“When he shall die,
Take him and cut him out in little stars,
And he will make the face of heaven so fine
That all the world will be in love with night
And pay no worship to the garish sun.”
― William Shakespeare, Romeo and Juliet
I love the challenge of writing to a form, and this month, the Poetry Sisters tackled the terza rima. (Since I’m late here, I’ll skip the details on the history of the form, etc.; I’m sure Google and the other ladies are your friend there.) As usual, all of mine sucked (additionally, I kept forgetting the theme). As usual also, others of us REALLY made the form work. I love how that happens every time.
I notice that I have a preference for meter – I’m an iambic girl, but I tend to fall naturally into a six-syllable line, and am rather fond of the heroic couplet. My first effort went into that, and it was a holiday poem… sort of. Not as cheery as one would have hoped. I decided to try to make a longer line – a fourteen syllable line, as some classic terza rima use. It was a bit of a stretch, but worth the effort, because it got me out of a rut in this repetitive, tumbling form that too easily falls into ruts for me.
in gratitude: for indrawn breath, for pauses before song,
in praise of STOP and WAIT FOR IT, for beating my own drum.
for awkward stumbles, missing notes, for doing it all wrong,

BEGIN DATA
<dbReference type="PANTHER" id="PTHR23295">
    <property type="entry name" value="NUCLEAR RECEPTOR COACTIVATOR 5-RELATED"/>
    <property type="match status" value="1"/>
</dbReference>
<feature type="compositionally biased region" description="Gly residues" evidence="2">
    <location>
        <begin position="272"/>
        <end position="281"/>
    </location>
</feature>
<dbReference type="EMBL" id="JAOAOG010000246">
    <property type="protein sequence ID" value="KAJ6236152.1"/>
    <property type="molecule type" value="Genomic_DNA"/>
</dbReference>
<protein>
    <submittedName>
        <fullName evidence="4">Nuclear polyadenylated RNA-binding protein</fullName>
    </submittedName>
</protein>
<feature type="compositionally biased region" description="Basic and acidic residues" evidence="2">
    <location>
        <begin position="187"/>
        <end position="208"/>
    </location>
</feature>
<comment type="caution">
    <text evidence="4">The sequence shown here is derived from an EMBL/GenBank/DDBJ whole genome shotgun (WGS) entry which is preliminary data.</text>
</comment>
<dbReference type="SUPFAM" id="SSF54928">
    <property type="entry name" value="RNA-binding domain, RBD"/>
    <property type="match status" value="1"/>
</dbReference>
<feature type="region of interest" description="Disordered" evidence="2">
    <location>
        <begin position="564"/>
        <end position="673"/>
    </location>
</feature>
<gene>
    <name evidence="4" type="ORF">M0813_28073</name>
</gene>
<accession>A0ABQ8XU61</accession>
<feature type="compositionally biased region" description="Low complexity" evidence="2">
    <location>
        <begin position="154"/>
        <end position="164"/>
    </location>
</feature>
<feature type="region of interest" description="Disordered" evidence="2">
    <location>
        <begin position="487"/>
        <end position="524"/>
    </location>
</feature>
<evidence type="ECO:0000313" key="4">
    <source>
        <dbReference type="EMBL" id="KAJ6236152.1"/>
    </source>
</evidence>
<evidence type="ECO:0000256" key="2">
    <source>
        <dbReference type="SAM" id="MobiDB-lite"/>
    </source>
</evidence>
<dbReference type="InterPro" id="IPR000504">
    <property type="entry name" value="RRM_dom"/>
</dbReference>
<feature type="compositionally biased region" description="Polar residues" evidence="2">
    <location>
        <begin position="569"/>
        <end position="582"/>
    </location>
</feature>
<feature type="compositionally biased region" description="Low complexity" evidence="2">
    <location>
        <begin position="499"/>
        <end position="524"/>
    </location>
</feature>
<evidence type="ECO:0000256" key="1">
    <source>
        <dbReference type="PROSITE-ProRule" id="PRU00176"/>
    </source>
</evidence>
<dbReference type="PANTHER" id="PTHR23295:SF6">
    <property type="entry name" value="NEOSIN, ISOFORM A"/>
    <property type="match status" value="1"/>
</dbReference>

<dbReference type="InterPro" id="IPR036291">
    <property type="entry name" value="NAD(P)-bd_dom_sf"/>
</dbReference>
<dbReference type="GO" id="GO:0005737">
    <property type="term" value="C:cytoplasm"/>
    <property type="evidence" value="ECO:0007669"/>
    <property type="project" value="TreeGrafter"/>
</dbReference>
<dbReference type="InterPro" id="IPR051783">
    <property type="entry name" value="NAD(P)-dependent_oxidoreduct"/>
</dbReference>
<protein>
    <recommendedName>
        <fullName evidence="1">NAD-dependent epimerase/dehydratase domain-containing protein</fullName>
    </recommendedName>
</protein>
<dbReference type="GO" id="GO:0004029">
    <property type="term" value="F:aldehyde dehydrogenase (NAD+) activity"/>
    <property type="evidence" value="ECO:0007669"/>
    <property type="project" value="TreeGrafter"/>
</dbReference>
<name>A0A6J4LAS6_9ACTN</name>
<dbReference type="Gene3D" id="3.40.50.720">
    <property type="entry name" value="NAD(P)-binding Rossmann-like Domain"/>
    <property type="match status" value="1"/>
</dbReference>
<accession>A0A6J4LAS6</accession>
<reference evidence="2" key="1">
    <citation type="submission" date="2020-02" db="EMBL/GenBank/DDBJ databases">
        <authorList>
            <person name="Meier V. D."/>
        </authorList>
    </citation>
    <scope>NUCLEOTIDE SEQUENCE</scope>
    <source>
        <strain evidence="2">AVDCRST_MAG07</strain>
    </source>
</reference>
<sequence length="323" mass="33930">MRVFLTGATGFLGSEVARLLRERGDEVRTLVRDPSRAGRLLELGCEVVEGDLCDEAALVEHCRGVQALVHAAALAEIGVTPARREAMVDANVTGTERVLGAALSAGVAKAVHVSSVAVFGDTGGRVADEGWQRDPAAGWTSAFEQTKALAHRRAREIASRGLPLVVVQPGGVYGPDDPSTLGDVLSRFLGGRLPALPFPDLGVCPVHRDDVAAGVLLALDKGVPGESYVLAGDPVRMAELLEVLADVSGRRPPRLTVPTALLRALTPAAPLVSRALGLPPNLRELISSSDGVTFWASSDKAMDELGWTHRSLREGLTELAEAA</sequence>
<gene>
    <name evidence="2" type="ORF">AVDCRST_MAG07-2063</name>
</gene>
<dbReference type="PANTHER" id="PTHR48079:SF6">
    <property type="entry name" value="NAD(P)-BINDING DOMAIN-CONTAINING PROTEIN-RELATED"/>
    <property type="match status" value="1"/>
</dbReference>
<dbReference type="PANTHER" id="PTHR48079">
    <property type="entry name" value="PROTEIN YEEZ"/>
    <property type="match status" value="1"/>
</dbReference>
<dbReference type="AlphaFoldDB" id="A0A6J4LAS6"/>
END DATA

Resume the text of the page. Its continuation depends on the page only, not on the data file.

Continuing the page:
that every hand can use the tools to change a day’s outcome,
that I am not my bones, my face, my hair, my flabby gut,
that Who I Am Right Now is not The Me I Shall Become.
that screaming, “Help!” is not a shame, nor is it a shortcut,
that days of lying down in tears does not mean I am through,
that sometimes progress means that we go downhill on our butts,
that sometimes less is truly more, not what we can accrue.
in praise that chores – at times – are to the soul a mindless ease
a balm applied to busy minds that we can sink into,
in praise for what is gone for good through living’s agencies,
and thanks indeed for what remains: today. its bounties, seize.
Poetry Friday today is brought to you by the letter S, and by the number 7. We have some sick sisters this month, but don’t miss Sara’s poem, which is about all of us (!), Laura’s nifty poem on hope – in an election cycle, Liz’s beautifully heartfelt pair of glass half full poems, Tricia’s Langston Hughes-esque lament and Kelly’s adorably grateful not-a-triolet. More poetry is hosted at Laura’s.
Meanwhile, “Keep your eyes on the stars, and your feet on the ground.” ― Theodore Roosevelt. TGIF.